The optimal dose of bevacizumab has been extensively studied in phase I trials alone and in combination with chemotherapy. The safe and effective dose has been established as 10 mg/kg q 14 days or 15 mg/kg Q 21 days. In addition to irinotecan and paclitaxel, it has been previously used in phase II/III settings in combination with capecitabine, vinorelbine, gemcitabine, and docetaxel. Phase III studies showed an overall survival advantage when bevacizumab was added to an irinotecan/Fluorouracil (5FU)-based regimen for metastatic colorectal cancer, and when added to weekly paclitaxel for metastatic breast cancer.

  Eligibility

Ages Eligible for Study:   18 Years and older
Genders Eligible for Study:   Female
Accepts Healthy Volunteers:   No
Criteria

Inclusion Criteria:

  • Female, 18+, with evaluable metastatic breast cancer and stable brain metastases
  • Must have received definitive radiotherapy
  • No evidence, or history of, central nervous system hemorrhage
  • Adequate organ and hematological function

Exclusion Criteria:

  • Active infection, non-healing wound, or history of any bleeding diathesis or coagulopathy
  • Uncontrolled hypertension, congestive heart failure, peripheral vascular disease
  Contacts and Locations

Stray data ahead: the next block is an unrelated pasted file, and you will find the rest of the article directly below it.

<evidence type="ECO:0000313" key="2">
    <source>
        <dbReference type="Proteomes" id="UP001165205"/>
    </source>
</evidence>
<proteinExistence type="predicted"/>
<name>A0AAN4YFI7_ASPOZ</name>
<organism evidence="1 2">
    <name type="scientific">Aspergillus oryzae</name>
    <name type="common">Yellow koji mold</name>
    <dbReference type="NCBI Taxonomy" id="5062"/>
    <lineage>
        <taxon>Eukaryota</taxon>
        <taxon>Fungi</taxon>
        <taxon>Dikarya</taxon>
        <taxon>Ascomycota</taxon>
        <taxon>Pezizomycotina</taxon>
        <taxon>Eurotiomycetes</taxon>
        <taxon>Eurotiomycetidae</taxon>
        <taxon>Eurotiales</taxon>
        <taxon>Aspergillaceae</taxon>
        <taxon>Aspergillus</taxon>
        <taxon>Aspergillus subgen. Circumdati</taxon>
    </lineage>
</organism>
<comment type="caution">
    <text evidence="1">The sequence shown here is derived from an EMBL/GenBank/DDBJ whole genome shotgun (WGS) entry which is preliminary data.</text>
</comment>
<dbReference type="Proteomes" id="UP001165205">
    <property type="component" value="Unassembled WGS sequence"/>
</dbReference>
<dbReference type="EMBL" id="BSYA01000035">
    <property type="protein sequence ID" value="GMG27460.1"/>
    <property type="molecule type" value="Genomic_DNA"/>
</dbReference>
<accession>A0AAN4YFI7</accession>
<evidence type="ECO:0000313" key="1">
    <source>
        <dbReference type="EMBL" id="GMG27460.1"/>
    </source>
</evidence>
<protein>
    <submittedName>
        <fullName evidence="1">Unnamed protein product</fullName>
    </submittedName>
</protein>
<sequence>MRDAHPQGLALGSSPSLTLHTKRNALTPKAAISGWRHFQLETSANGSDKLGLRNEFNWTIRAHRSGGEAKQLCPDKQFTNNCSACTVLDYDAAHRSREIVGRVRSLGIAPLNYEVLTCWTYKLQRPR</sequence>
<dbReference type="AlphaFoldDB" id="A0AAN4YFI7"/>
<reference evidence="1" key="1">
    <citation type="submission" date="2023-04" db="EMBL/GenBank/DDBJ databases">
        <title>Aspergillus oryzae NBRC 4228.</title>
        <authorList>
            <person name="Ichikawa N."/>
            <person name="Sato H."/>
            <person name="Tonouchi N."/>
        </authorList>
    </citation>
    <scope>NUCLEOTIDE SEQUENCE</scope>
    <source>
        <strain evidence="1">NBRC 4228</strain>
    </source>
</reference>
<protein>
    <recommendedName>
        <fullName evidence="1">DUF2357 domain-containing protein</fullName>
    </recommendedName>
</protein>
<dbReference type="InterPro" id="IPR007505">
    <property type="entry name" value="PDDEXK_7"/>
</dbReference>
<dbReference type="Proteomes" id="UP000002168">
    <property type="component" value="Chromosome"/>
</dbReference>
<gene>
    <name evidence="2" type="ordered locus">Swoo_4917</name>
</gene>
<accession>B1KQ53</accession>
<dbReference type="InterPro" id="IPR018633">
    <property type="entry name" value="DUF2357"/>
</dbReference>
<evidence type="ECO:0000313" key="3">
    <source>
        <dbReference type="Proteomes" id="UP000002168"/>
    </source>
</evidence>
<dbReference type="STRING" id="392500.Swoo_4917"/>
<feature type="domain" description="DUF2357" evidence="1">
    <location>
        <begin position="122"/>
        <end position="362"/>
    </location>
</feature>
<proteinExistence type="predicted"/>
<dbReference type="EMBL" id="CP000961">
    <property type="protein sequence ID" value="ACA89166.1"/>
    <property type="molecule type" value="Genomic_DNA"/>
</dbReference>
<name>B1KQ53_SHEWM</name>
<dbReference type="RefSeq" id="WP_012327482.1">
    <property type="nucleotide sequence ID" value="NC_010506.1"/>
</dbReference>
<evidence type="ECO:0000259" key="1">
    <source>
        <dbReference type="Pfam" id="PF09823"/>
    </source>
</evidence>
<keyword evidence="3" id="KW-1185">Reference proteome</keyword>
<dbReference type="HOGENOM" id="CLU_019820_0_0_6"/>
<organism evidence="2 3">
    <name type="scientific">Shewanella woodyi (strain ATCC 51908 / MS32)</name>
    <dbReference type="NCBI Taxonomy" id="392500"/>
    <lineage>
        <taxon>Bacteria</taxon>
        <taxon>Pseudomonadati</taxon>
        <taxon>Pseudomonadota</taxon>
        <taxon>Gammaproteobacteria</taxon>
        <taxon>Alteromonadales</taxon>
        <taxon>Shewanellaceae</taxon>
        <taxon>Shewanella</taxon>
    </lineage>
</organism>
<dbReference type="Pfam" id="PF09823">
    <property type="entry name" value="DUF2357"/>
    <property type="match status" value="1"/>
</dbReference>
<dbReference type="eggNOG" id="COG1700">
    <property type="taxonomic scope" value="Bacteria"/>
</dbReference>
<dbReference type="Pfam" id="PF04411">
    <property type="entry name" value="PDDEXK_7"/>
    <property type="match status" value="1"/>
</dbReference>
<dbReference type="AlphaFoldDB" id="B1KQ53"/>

Please refer to this study by its ClinicalTrials.gov identifier: NCT00476827

Locations
United States, Florida
Palm Beach Cancer Center Institute
West Palm Beach, Florida, United States, 33401-3406
United States, North Carolina
Presbyterian Health Care
Charlotte, North Carolina, United States, 28204
Duke University Medical Center
Durham, North Carolina, United States, 27710
United States, Virginia
Virginia Oncology Associates
Newport News, Virginia, United States, 23606
Sponsors and Collaborators
Duke University
Genentech
Investigators
Principal Investigator: Kimberly Blackwell, MD Duke University
  More Information

Publications:
Lin N, et al. CNS metastasis in breast cancer. J Clin Oncol 2004;22(17):3608-17.
Engel J, et al. Determinants and prognosis of locoregional and distant progression in breast cancer. Int J Radiat Oncol Biol Phys 2003;55(5):1186-95.
Folkman J. Tumor angiogenesis: therapeutic implications. N Engl J Med 1971; 285:1182-6.
Schneider BP, Miller KD. Angiogenesis and breast cancer. J Clin Oncol 2005;23:1782- 90.